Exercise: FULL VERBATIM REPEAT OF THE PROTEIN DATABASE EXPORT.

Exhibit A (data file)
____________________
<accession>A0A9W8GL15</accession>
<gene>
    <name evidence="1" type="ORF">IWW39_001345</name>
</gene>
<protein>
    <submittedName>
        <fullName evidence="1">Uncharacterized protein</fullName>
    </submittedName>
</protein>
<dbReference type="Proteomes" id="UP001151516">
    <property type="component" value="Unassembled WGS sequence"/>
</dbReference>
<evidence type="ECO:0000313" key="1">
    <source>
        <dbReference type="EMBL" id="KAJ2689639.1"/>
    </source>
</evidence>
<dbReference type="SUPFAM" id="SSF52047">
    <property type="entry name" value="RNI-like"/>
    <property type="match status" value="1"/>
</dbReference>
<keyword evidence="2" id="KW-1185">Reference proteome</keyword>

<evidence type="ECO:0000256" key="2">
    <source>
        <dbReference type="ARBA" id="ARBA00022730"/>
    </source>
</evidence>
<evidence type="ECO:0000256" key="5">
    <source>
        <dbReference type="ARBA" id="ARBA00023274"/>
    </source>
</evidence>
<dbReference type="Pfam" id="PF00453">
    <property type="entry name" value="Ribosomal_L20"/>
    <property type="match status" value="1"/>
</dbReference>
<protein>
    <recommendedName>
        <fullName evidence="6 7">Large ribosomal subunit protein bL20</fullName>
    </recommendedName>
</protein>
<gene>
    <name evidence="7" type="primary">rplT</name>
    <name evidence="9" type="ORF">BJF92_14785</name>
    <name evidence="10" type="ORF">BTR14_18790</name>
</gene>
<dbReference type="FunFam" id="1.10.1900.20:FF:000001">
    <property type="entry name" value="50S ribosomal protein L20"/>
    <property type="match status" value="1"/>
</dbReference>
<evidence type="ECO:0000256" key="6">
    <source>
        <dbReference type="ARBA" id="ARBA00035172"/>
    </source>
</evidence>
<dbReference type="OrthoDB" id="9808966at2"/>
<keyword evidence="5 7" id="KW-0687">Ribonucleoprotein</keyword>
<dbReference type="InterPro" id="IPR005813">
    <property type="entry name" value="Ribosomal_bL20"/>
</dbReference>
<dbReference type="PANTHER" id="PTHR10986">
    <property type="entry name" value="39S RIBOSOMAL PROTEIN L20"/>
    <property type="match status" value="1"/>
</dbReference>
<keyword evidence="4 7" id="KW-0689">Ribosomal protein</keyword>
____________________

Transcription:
<accession>A0A9W8GL15</accession>
<gene>
    <name evidence="1" type="ORF">IWW39_001345</name>
</gene>
<protein>
    <submittedName>
        <fullName evidence="1">Uncharacterized protein</fullName>
    </submittedName>
</protein>
<dbReference type="Proteomes" id="UP001151516">
    <property type="component" value="Unassembled WGS sequence"/>
</dbReference>
<evidence type="ECO:0000313" key="1">
    <source>
        <dbReference type="EMBL" id="KAJ2689639.1"/>
    </source>
</evidence>
<dbReference type="SUPFAM" id="SSF52047">
    <property type="entry name" value="RNI-like"/>
    <property type="match status" value="1"/>
</dbReference>
<keyword evidence="2" id="KW-1185">Reference proteome</keyword>

<evidence type="ECO:0000256" key="2">
    <source>
        <dbReference type="ARBA" id="ARBA00022730"/>
    </source>
</evidence>
<evidence type="ECO:0000256" key="5">
    <source>
        <dbReference type="ARBA" id="ARBA00023274"/>
    </source>
</evidence>
<dbReference type="Pfam" id="PF00453">
    <property type="entry name" value="Ribosomal_L20"/>
    <property type="match status" value="1"/>
</dbReference>
<protein>
    <recommendedName>
        <fullName evidence="6 7">Large ribosomal subunit protein bL20</fullName>
    </recommendedName>
</protein>
<gene>
    <name evidence="7" type="primary">rplT</name>
    <name evidence="9" type="ORF">BJF92_14785</name>
    <name evidence="10" type="ORF">BTR14_18790</name>
</gene>
<dbReference type="FunFam" id="1.10.1900.20:FF:000001">
    <property type="entry name" value="50S ribosomal protein L20"/>
    <property type="match status" value="1"/>
</dbReference>
<evidence type="ECO:0000256" key="6">
    <source>
        <dbReference type="ARBA" id="ARBA00035172"/>
    </source>
</evidence>
<dbReference type="OrthoDB" id="9808966at2"/>
<keyword evidence="5 7" id="KW-0687">Ribonucleoprotein</keyword>
<dbReference type="InterPro" id="IPR005813">
    <property type="entry name" value="Ribosomal_bL20"/>
</dbReference>
<dbReference type="PANTHER" id="PTHR10986">
    <property type="entry name" value="39S RIBOSOMAL PROTEIN L20"/>
    <property type="match status" value="1"/>
</dbReference>
<keyword evidence="4 7" id="KW-0689">Ribosomal protein</keyword>